Editorial frustration with yet another special session to develop a state budget

State legislators come in for some editorial board criticism for failing to complete budget work on time. 

The Spokesman-Review writes, Lawmakers must stop posturing, start negotiating. After a quick review of the budget challenges known to all before the session began in January and the political impasse in Olympia, the editorial concludes,

On Friday, Gov. Jay Inslee said he’s done everything short of waterboarding to get the two sides to negotiate, but that kind of pressure was needed long ago. The Legislature has been in contempt of court over education funding since 2014. Instead, the governor has pushed his own unrealistic proposals.

At the end of the last legislative session, where a similar standoff occurred, it should’ve been obvious that the Legislature needed a framework for a final education deal before the next session began. For whatever reason, that didn’t occur. At this point, it doesn’t matter. 

So stop the dueling press releases, quit searching for future campaign sound bites and get to work. The only developments coming out of Olympia should be ideas about compromise. 

Now that would be news.

The Seattle Times hit lawmakers in two editorials. First, they gave the Legislature a report card. Filled with Fs and Ds – one B, for effort – t’s not one you’d want to bring home to your parents. The improvement plan:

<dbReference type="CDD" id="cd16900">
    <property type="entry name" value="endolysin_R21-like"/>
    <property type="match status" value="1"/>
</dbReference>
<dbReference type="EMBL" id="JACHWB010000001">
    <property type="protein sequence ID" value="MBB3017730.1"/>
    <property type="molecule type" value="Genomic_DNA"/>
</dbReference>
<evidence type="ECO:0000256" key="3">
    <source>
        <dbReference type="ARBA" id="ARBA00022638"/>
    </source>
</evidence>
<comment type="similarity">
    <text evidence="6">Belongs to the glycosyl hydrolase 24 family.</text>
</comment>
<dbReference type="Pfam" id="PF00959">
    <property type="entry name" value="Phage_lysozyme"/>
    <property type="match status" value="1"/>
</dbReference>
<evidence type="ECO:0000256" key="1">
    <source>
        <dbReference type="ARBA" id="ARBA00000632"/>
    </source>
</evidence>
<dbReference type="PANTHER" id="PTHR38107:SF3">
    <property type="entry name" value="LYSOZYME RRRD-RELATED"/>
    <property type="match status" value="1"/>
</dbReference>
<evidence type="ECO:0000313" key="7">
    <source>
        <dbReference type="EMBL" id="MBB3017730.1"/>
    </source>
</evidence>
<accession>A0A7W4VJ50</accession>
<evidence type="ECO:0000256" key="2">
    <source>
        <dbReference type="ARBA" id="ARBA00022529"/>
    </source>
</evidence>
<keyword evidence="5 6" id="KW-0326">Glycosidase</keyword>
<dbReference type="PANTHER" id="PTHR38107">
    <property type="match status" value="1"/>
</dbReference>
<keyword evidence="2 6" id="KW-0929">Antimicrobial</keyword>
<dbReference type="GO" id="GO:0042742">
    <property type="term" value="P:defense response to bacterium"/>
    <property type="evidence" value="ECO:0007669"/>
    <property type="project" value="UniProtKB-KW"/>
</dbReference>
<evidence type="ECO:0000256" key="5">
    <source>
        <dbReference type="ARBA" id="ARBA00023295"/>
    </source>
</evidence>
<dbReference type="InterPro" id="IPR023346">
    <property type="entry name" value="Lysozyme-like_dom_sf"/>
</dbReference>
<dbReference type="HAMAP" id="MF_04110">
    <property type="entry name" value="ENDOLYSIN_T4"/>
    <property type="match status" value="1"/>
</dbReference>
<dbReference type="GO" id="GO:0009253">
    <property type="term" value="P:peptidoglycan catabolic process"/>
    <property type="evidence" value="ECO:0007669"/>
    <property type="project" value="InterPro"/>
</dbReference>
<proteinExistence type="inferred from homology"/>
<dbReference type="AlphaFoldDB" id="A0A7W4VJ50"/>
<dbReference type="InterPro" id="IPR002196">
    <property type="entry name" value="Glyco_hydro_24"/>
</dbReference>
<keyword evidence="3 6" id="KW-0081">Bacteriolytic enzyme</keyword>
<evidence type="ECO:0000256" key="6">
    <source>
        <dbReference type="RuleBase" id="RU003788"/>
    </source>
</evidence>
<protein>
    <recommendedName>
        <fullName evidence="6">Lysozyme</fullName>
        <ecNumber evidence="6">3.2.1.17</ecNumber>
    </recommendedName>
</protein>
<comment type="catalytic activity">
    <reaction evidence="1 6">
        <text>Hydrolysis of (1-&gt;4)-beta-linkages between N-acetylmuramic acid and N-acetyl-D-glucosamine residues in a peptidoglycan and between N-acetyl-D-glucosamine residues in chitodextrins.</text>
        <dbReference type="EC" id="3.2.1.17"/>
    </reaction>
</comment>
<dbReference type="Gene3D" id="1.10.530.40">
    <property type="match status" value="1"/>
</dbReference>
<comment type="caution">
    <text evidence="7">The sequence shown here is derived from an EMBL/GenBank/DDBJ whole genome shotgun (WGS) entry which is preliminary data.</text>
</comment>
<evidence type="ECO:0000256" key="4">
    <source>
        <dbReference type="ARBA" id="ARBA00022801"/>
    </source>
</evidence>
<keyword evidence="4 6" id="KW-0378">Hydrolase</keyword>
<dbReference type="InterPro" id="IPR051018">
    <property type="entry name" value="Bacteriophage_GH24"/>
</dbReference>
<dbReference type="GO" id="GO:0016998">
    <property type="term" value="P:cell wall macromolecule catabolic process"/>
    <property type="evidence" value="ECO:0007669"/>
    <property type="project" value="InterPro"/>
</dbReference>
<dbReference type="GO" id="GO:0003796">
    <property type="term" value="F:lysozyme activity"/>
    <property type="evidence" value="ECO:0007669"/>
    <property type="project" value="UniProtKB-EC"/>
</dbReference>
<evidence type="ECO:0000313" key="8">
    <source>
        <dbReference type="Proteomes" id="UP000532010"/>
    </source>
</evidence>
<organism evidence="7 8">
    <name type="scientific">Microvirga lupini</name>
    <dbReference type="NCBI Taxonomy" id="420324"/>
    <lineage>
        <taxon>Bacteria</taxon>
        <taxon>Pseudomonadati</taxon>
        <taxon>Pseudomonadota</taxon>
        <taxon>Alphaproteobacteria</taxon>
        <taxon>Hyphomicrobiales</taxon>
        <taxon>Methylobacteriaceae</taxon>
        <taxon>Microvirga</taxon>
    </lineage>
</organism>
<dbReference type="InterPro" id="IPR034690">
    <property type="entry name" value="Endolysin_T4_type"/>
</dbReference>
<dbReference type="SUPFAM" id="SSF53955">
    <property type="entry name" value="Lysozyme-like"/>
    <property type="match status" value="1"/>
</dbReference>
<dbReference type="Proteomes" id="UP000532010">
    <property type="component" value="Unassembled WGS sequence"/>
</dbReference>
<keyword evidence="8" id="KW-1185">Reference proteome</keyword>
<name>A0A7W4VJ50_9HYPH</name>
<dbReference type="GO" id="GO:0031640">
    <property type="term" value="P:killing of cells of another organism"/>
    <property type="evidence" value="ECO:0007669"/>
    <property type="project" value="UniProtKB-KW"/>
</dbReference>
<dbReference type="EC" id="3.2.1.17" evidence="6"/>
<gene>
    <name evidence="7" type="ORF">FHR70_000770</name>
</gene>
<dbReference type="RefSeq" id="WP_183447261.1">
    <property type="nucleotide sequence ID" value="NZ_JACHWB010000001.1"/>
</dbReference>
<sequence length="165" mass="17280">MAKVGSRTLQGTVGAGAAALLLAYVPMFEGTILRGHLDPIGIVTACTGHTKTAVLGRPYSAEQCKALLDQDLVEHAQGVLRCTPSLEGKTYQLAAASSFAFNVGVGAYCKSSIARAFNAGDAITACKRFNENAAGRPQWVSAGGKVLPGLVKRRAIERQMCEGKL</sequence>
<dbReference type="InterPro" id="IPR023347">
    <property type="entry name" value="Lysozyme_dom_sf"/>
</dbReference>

Detention, in Olympia, until the work is finished. At risk of expulsion.

Then, they followed up with a sharp critique of all the major players in the Olympia fiscal play. The editorial faults House Democrats for a budget built on unrealistic taxes that fails to address local levies. Senate Republicans are dinged for not putting enough revenue behind their plan, proposing too many cuts in social services and early education and putting their levy-swap proposal to a public vote in November. And the governor is faulted for putting his ability to moderate a compromise at risk by appearing too partisan. There’s more. They conclude:

We’ve seen this B-movie script before. End the theater. Compromise. Get to the negotiating table. Washington’s students are waiting.

 Unfortunately, many observers believe the differences – philosophical and fiscal – between the approaches the two chambers’ budgets will not be resolved quickly. Expect more waiting.